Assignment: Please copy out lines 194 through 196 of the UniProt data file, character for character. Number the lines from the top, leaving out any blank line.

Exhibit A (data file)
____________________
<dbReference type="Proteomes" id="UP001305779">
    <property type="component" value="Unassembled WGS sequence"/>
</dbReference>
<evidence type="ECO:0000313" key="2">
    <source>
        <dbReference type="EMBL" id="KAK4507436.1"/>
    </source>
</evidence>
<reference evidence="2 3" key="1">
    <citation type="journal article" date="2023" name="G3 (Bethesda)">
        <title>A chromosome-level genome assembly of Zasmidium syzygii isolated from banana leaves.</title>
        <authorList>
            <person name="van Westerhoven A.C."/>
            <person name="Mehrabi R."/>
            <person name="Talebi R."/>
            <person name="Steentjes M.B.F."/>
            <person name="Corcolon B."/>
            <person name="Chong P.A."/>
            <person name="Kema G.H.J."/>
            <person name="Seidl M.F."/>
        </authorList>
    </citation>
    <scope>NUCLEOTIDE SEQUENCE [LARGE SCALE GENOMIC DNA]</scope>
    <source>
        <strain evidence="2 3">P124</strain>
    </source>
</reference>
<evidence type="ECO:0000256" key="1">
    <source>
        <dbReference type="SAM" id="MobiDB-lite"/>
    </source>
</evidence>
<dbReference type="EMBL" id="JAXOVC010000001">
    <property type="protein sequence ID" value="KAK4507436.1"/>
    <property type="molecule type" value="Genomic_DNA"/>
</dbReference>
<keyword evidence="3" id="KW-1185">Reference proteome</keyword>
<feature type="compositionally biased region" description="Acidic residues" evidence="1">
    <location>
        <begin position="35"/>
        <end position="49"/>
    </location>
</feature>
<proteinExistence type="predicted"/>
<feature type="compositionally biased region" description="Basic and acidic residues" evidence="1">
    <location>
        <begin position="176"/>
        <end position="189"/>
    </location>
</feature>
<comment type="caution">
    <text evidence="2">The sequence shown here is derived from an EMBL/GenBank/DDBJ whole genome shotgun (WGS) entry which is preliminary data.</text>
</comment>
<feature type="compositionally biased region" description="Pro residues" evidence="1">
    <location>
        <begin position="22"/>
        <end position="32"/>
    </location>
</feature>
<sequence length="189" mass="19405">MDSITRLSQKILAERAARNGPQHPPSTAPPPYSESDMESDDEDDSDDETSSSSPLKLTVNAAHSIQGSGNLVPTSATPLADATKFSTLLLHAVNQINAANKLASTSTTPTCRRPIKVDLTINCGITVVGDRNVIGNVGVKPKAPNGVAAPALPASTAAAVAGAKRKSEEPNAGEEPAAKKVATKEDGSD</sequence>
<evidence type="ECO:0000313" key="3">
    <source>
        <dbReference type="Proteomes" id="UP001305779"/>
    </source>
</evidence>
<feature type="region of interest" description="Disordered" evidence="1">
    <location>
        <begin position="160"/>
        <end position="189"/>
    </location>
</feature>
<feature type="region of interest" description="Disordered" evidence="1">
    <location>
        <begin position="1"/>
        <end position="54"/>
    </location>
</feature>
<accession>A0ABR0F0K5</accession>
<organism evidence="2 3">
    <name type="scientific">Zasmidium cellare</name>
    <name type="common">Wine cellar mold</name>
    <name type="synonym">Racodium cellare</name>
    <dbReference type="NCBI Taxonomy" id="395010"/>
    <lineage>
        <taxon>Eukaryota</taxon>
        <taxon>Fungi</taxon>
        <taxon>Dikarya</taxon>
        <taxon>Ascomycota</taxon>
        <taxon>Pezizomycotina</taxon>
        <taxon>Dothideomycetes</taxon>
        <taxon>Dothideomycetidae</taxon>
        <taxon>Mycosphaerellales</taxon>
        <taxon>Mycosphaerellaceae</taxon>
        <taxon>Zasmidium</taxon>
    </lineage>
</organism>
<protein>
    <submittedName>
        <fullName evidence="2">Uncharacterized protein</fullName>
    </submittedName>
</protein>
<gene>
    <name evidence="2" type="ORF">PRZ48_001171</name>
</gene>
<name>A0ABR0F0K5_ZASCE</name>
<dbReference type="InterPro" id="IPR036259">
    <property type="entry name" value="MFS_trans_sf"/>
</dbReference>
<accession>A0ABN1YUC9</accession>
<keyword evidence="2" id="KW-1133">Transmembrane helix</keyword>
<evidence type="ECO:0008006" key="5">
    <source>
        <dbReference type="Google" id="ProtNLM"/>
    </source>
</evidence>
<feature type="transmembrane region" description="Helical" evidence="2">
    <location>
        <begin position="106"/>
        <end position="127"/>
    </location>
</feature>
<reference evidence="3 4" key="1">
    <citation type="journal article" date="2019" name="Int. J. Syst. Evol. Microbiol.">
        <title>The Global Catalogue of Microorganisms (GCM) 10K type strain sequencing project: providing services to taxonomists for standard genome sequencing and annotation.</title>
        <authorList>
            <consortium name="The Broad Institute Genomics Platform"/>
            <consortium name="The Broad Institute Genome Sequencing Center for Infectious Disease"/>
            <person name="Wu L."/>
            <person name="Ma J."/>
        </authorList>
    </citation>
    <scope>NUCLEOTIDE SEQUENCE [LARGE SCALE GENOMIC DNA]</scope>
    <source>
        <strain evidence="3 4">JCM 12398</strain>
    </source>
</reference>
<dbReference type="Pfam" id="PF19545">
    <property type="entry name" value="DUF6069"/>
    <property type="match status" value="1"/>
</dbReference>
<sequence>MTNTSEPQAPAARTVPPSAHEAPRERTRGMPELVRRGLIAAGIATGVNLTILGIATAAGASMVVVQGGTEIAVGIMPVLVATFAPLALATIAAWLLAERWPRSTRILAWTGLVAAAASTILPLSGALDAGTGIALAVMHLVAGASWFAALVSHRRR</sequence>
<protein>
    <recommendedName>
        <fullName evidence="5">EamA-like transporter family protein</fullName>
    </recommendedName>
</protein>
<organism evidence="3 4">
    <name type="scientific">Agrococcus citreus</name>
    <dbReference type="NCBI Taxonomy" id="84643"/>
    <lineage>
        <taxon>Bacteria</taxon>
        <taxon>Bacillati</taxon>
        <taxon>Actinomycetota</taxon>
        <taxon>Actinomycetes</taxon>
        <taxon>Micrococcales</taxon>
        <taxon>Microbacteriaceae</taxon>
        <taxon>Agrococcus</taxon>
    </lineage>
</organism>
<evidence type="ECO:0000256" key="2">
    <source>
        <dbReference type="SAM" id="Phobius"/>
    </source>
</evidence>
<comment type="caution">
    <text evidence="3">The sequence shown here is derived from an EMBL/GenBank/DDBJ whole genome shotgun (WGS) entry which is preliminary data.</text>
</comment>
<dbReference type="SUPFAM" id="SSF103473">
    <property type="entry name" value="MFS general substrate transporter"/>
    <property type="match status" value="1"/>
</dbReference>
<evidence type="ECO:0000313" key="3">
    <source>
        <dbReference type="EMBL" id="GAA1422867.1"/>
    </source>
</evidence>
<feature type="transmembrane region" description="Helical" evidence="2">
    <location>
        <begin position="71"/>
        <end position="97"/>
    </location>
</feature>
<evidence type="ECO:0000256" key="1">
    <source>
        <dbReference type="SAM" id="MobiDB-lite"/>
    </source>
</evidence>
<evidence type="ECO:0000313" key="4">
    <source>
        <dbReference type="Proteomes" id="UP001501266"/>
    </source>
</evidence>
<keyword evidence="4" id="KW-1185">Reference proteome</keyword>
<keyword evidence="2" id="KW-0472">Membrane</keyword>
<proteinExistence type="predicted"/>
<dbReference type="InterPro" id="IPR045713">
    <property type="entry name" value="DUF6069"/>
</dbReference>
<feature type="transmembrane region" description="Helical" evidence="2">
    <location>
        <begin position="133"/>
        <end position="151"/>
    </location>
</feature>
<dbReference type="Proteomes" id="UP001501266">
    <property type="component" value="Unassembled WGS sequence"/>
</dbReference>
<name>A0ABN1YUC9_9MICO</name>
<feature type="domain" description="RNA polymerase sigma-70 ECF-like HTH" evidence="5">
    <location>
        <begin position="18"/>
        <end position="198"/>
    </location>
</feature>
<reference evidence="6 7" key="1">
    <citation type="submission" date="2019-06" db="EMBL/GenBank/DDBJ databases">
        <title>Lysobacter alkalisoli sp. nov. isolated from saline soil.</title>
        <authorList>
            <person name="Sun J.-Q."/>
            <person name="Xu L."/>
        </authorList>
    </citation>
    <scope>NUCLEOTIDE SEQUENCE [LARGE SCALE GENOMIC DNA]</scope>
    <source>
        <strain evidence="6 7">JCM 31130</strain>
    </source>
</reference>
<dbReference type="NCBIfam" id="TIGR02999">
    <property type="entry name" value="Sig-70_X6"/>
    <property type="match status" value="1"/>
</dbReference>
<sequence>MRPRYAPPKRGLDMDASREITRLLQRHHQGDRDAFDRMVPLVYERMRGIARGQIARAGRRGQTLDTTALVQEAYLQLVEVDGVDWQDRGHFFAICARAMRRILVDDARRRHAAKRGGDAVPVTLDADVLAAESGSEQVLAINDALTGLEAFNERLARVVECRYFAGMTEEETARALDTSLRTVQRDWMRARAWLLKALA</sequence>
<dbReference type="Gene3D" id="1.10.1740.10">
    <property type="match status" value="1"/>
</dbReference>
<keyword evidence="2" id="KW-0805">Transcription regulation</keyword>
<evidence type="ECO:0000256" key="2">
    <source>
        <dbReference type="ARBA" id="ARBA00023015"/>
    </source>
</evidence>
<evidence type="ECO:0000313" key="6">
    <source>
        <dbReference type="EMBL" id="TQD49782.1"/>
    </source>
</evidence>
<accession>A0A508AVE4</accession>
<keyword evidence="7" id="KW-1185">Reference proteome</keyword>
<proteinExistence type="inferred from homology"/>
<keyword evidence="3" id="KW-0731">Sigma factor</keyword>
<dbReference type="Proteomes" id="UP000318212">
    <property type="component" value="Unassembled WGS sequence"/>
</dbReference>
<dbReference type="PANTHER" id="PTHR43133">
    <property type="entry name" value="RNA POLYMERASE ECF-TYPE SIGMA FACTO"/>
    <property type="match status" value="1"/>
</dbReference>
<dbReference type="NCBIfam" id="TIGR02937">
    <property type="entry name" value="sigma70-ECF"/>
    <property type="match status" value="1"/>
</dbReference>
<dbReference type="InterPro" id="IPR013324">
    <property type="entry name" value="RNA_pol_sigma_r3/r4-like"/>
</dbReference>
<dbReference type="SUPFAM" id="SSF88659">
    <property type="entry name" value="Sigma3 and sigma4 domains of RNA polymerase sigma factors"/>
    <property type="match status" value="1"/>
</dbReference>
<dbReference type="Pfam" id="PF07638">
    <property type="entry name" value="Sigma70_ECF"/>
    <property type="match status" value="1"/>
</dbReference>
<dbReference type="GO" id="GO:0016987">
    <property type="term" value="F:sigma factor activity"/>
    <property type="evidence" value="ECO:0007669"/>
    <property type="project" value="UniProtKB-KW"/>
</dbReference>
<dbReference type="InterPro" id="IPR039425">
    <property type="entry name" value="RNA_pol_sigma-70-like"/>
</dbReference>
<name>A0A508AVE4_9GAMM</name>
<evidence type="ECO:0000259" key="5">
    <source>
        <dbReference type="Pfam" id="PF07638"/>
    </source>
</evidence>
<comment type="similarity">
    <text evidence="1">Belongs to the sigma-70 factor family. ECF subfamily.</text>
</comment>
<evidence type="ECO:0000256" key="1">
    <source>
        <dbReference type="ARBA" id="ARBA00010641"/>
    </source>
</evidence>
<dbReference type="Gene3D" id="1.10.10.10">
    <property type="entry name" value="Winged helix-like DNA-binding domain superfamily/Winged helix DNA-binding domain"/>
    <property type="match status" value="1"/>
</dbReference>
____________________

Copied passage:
<keyword evidence="2" id="KW-0472">Membrane</keyword>
<proteinExistence type="predicted"/>
<dbReference type="InterPro" id="IPR045713">